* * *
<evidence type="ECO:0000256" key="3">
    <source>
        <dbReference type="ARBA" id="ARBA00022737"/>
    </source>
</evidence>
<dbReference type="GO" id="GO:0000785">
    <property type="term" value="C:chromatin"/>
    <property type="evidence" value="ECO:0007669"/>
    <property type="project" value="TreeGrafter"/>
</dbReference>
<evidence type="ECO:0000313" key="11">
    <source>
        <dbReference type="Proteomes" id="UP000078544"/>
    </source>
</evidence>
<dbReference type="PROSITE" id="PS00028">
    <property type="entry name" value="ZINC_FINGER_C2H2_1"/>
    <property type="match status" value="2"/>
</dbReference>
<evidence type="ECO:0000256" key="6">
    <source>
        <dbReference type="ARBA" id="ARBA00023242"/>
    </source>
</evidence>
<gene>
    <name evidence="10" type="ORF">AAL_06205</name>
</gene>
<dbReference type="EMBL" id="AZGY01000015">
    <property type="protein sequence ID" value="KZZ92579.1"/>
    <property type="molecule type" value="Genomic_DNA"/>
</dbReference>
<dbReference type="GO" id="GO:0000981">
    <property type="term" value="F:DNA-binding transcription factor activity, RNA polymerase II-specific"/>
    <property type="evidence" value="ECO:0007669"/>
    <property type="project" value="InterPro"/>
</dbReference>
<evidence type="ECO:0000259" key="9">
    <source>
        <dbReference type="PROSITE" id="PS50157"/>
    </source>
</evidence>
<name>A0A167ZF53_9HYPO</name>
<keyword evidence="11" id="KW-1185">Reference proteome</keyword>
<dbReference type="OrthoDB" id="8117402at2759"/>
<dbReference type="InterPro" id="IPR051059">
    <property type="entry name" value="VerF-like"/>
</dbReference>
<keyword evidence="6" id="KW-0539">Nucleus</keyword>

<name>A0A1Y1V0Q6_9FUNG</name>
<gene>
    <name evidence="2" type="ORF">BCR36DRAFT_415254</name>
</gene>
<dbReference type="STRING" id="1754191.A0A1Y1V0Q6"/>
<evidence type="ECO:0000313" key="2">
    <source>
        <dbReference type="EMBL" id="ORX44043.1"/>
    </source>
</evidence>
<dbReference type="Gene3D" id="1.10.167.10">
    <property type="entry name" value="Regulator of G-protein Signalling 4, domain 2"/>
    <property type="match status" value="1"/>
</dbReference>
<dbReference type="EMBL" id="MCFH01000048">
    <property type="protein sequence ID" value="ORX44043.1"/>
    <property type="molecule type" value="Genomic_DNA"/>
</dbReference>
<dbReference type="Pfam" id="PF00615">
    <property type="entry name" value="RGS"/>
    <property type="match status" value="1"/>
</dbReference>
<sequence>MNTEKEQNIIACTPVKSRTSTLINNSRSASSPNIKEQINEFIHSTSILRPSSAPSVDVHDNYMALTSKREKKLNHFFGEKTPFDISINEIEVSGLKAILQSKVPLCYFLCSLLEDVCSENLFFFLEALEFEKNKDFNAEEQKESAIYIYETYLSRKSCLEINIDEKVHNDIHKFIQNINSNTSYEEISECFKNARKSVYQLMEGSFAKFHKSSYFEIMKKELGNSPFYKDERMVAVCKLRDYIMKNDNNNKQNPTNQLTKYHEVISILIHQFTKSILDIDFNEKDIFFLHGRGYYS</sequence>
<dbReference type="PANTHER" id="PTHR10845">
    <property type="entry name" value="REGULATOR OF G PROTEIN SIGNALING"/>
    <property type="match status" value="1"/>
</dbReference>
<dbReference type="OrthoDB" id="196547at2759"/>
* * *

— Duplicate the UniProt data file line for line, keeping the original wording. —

<evidence type="ECO:0000256" key="3">
    <source>
        <dbReference type="ARBA" id="ARBA00022737"/>
    </source>
</evidence>
<dbReference type="GO" id="GO:0000785">
    <property type="term" value="C:chromatin"/>
    <property type="evidence" value="ECO:0007669"/>
    <property type="project" value="TreeGrafter"/>
</dbReference>
<evidence type="ECO:0000313" key="11">
    <source>
        <dbReference type="Proteomes" id="UP000078544"/>
    </source>
</evidence>
<dbReference type="PROSITE" id="PS00028">
    <property type="entry name" value="ZINC_FINGER_C2H2_1"/>
    <property type="match status" value="2"/>
</dbReference>
<evidence type="ECO:0000256" key="6">
    <source>
        <dbReference type="ARBA" id="ARBA00023242"/>
    </source>
</evidence>
<gene>
    <name evidence="10" type="ORF">AAL_06205</name>
</gene>
<dbReference type="EMBL" id="AZGY01000015">
    <property type="protein sequence ID" value="KZZ92579.1"/>
    <property type="molecule type" value="Genomic_DNA"/>
</dbReference>
<dbReference type="GO" id="GO:0000981">
    <property type="term" value="F:DNA-binding transcription factor activity, RNA polymerase II-specific"/>
    <property type="evidence" value="ECO:0007669"/>
    <property type="project" value="InterPro"/>
</dbReference>
<evidence type="ECO:0000259" key="9">
    <source>
        <dbReference type="PROSITE" id="PS50157"/>
    </source>
</evidence>
<name>A0A167ZF53_9HYPO</name>
<keyword evidence="11" id="KW-1185">Reference proteome</keyword>
<dbReference type="OrthoDB" id="8117402at2759"/>
<dbReference type="InterPro" id="IPR051059">
    <property type="entry name" value="VerF-like"/>
</dbReference>
<keyword evidence="6" id="KW-0539">Nucleus</keyword>

<name>A0A1Y1V0Q6_9FUNG</name>
<gene>
    <name evidence="2" type="ORF">BCR36DRAFT_415254</name>
</gene>
<dbReference type="STRING" id="1754191.A0A1Y1V0Q6"/>
<evidence type="ECO:0000313" key="2">
    <source>
        <dbReference type="EMBL" id="ORX44043.1"/>
    </source>
</evidence>
<dbReference type="Gene3D" id="1.10.167.10">
    <property type="entry name" value="Regulator of G-protein Signalling 4, domain 2"/>
    <property type="match status" value="1"/>
</dbReference>
<dbReference type="EMBL" id="MCFH01000048">
    <property type="protein sequence ID" value="ORX44043.1"/>
    <property type="molecule type" value="Genomic_DNA"/>
</dbReference>
<dbReference type="Pfam" id="PF00615">
    <property type="entry name" value="RGS"/>
    <property type="match status" value="1"/>
</dbReference>
<sequence>MNTEKEQNIIACTPVKSRTSTLINNSRSASSPNIKEQINEFIHSTSILRPSSAPSVDVHDNYMALTSKREKKLNHFFGEKTPFDISINEIEVSGLKAILQSKVPLCYFLCSLLEDVCSENLFFFLEALEFEKNKDFNAEEQKESAIYIYETYLSRKSCLEINIDEKVHNDIHKFIQNINSNTSYEEISECFKNARKSVYQLMEGSFAKFHKSSYFEIMKKELGNSPFYKDERMVAVCKLRDYIMKNDNNNKQNPTNQLTKYHEVISILIHQFTKSILDIDFNEKDIFFLHGRGYYS</sequence>
<dbReference type="PANTHER" id="PTHR10845">
    <property type="entry name" value="REGULATOR OF G PROTEIN SIGNALING"/>
    <property type="match status" value="1"/>
</dbReference>
<dbReference type="OrthoDB" id="196547at2759"/>